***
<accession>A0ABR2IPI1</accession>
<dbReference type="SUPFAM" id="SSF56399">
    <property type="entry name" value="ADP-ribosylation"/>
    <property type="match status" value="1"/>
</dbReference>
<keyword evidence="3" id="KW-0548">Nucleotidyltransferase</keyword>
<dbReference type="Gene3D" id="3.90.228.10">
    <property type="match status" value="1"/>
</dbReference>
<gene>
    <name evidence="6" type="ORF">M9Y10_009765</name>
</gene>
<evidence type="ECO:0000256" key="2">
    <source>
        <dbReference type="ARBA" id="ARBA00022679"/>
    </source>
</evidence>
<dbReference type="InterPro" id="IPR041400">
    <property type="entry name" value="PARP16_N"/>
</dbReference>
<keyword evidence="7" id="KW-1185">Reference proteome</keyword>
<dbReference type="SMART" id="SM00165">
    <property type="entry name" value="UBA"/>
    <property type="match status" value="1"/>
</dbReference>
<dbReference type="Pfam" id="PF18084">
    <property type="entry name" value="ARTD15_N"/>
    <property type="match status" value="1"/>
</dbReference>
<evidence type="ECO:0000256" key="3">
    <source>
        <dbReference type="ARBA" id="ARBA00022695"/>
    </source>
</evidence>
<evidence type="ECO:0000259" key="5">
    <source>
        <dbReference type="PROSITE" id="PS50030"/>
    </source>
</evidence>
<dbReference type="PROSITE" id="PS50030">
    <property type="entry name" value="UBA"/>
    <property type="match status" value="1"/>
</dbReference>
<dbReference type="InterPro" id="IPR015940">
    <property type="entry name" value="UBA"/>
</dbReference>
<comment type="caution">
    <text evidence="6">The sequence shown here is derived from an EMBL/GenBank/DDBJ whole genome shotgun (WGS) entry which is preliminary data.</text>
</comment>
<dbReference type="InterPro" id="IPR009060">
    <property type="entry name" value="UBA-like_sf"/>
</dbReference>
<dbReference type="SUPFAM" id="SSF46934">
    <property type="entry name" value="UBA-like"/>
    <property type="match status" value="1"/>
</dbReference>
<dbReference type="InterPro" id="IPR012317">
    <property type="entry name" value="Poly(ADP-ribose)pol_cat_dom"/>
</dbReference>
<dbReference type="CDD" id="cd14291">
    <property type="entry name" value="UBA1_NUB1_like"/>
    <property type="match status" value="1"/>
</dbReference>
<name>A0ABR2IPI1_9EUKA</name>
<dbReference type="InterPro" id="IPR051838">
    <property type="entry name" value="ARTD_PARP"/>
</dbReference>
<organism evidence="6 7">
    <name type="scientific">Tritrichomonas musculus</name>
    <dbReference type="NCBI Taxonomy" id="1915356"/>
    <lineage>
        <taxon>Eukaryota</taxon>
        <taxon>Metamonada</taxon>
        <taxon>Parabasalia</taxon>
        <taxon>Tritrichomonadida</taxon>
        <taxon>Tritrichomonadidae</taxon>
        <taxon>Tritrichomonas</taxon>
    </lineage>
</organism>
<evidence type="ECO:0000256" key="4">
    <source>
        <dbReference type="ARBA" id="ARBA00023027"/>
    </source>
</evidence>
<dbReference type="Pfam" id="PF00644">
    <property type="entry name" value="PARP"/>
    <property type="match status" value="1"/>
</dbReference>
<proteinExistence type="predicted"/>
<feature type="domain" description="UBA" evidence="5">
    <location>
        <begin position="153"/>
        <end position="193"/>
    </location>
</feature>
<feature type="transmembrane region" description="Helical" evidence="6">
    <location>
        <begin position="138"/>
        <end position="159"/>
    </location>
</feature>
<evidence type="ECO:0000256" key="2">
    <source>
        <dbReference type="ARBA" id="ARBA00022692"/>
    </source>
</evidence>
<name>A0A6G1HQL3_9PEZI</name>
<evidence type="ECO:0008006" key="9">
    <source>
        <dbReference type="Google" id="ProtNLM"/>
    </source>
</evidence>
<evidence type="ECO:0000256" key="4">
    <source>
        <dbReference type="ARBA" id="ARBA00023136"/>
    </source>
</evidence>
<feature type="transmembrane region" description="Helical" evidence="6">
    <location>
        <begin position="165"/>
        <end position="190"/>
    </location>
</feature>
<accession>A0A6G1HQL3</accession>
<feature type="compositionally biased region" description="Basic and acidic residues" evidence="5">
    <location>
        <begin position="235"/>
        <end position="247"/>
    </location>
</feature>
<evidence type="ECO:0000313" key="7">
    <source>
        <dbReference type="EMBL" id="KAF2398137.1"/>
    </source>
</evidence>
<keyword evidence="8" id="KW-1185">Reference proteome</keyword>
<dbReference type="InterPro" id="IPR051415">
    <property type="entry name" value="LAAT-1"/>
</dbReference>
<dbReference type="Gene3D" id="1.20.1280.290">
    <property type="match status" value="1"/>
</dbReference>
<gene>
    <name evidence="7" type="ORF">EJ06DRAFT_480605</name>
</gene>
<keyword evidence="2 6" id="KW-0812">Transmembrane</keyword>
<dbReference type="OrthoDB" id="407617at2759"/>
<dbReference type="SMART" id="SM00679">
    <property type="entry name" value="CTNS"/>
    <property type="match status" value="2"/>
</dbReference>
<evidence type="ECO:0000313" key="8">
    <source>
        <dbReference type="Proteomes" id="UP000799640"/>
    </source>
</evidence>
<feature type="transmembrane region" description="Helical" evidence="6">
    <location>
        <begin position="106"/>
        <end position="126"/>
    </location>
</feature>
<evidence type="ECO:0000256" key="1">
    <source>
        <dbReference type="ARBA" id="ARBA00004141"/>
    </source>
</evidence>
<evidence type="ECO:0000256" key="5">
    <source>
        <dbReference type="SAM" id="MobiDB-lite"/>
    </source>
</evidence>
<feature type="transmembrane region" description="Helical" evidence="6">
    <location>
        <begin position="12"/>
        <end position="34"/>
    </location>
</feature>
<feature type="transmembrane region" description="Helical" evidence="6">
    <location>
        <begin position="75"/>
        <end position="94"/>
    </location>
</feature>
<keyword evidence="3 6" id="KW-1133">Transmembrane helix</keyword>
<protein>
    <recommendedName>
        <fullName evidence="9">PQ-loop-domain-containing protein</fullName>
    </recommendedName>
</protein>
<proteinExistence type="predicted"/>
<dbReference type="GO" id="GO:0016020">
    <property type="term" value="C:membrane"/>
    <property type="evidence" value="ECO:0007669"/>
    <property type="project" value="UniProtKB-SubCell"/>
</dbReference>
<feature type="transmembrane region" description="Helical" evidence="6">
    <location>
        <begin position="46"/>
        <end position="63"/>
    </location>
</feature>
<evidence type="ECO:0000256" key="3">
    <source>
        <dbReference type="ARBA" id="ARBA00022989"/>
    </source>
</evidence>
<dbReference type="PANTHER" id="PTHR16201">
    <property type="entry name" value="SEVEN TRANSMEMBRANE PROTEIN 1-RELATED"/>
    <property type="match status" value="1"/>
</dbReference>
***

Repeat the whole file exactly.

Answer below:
<accession>A0ABR2IPI1</accession>
<dbReference type="SUPFAM" id="SSF56399">
    <property type="entry name" value="ADP-ribosylation"/>
    <property type="match status" value="1"/>
</dbReference>
<keyword evidence="3" id="KW-0548">Nucleotidyltransferase</keyword>
<dbReference type="Gene3D" id="3.90.228.10">
    <property type="match status" value="1"/>
</dbReference>
<gene>
    <name evidence="6" type="ORF">M9Y10_009765</name>
</gene>
<evidence type="ECO:0000256" key="2">
    <source>
        <dbReference type="ARBA" id="ARBA00022679"/>
    </source>
</evidence>
<dbReference type="InterPro" id="IPR041400">
    <property type="entry name" value="PARP16_N"/>
</dbReference>
<keyword evidence="7" id="KW-1185">Reference proteome</keyword>
<dbReference type="SMART" id="SM00165">
    <property type="entry name" value="UBA"/>
    <property type="match status" value="1"/>
</dbReference>
<dbReference type="Pfam" id="PF18084">
    <property type="entry name" value="ARTD15_N"/>
    <property type="match status" value="1"/>
</dbReference>
<evidence type="ECO:0000256" key="3">
    <source>
        <dbReference type="ARBA" id="ARBA00022695"/>
    </source>
</evidence>
<evidence type="ECO:0000259" key="5">
    <source>
        <dbReference type="PROSITE" id="PS50030"/>
    </source>
</evidence>
<dbReference type="PROSITE" id="PS50030">
    <property type="entry name" value="UBA"/>
    <property type="match status" value="1"/>
</dbReference>
<dbReference type="InterPro" id="IPR015940">
    <property type="entry name" value="UBA"/>
</dbReference>
<comment type="caution">
    <text evidence="6">The sequence shown here is derived from an EMBL/GenBank/DDBJ whole genome shotgun (WGS) entry which is preliminary data.</text>
</comment>
<dbReference type="InterPro" id="IPR009060">
    <property type="entry name" value="UBA-like_sf"/>
</dbReference>
<dbReference type="SUPFAM" id="SSF46934">
    <property type="entry name" value="UBA-like"/>
    <property type="match status" value="1"/>
</dbReference>
<dbReference type="InterPro" id="IPR012317">
    <property type="entry name" value="Poly(ADP-ribose)pol_cat_dom"/>
</dbReference>
<dbReference type="CDD" id="cd14291">
    <property type="entry name" value="UBA1_NUB1_like"/>
    <property type="match status" value="1"/>
</dbReference>
<name>A0ABR2IPI1_9EUKA</name>
<dbReference type="InterPro" id="IPR051838">
    <property type="entry name" value="ARTD_PARP"/>
</dbReference>
<organism evidence="6 7">
    <name type="scientific">Tritrichomonas musculus</name>
    <dbReference type="NCBI Taxonomy" id="1915356"/>
    <lineage>
        <taxon>Eukaryota</taxon>
        <taxon>Metamonada</taxon>
        <taxon>Parabasalia</taxon>
        <taxon>Tritrichomonadida</taxon>
        <taxon>Tritrichomonadidae</taxon>
        <taxon>Tritrichomonas</taxon>
    </lineage>
</organism>
<evidence type="ECO:0000256" key="4">
    <source>
        <dbReference type="ARBA" id="ARBA00023027"/>
    </source>
</evidence>
<dbReference type="Pfam" id="PF00644">
    <property type="entry name" value="PARP"/>
    <property type="match status" value="1"/>
</dbReference>
<proteinExistence type="predicted"/>
<feature type="domain" description="UBA" evidence="5">
    <location>
        <begin position="153"/>
        <end position="193"/>
    </location>
</feature>
<feature type="transmembrane region" description="Helical" evidence="6">
    <location>
        <begin position="138"/>
        <end position="159"/>
    </location>
</feature>
<evidence type="ECO:0000256" key="2">
    <source>
        <dbReference type="ARBA" id="ARBA00022692"/>
    </source>
</evidence>
<name>A0A6G1HQL3_9PEZI</name>
<evidence type="ECO:0008006" key="9">
    <source>
        <dbReference type="Google" id="ProtNLM"/>
    </source>
</evidence>
<evidence type="ECO:0000256" key="4">
    <source>
        <dbReference type="ARBA" id="ARBA00023136"/>
    </source>
</evidence>
<feature type="transmembrane region" description="Helical" evidence="6">
    <location>
        <begin position="165"/>
        <end position="190"/>
    </location>
</feature>
<accession>A0A6G1HQL3</accession>
<feature type="compositionally biased region" description="Basic and acidic residues" evidence="5">
    <location>
        <begin position="235"/>
        <end position="247"/>
    </location>
</feature>
<evidence type="ECO:0000313" key="7">
    <source>
        <dbReference type="EMBL" id="KAF2398137.1"/>
    </source>
</evidence>
<keyword evidence="8" id="KW-1185">Reference proteome</keyword>
<dbReference type="InterPro" id="IPR051415">
    <property type="entry name" value="LAAT-1"/>
</dbReference>
<dbReference type="Gene3D" id="1.20.1280.290">
    <property type="match status" value="1"/>
</dbReference>
<gene>
    <name evidence="7" type="ORF">EJ06DRAFT_480605</name>
</gene>
<keyword evidence="2 6" id="KW-0812">Transmembrane</keyword>
<dbReference type="OrthoDB" id="407617at2759"/>
<dbReference type="SMART" id="SM00679">
    <property type="entry name" value="CTNS"/>
    <property type="match status" value="2"/>
</dbReference>
<evidence type="ECO:0000313" key="8">
    <source>
        <dbReference type="Proteomes" id="UP000799640"/>
    </source>
</evidence>
<feature type="transmembrane region" description="Helical" evidence="6">
    <location>
        <begin position="106"/>
        <end position="126"/>
    </location>
</feature>
<evidence type="ECO:0000256" key="1">
    <source>
        <dbReference type="ARBA" id="ARBA00004141"/>
    </source>
</evidence>
<evidence type="ECO:0000256" key="5">
    <source>
        <dbReference type="SAM" id="MobiDB-lite"/>
    </source>
</evidence>
<feature type="transmembrane region" description="Helical" evidence="6">
    <location>
        <begin position="12"/>
        <end position="34"/>
    </location>
</feature>
<feature type="transmembrane region" description="Helical" evidence="6">
    <location>
        <begin position="75"/>
        <end position="94"/>
    </location>
</feature>
<keyword evidence="3 6" id="KW-1133">Transmembrane helix</keyword>
<protein>
    <recommendedName>
        <fullName evidence="9">PQ-loop-domain-containing protein</fullName>
    </recommendedName>
</protein>
<proteinExistence type="predicted"/>
<dbReference type="GO" id="GO:0016020">
    <property type="term" value="C:membrane"/>
    <property type="evidence" value="ECO:0007669"/>
    <property type="project" value="UniProtKB-SubCell"/>
</dbReference>
<feature type="transmembrane region" description="Helical" evidence="6">
    <location>
        <begin position="46"/>
        <end position="63"/>
    </location>
</feature>
<evidence type="ECO:0000256" key="3">
    <source>
        <dbReference type="ARBA" id="ARBA00022989"/>
    </source>
</evidence>
<dbReference type="PANTHER" id="PTHR16201">
    <property type="entry name" value="SEVEN TRANSMEMBRANE PROTEIN 1-RELATED"/>
    <property type="match status" value="1"/>
</dbReference>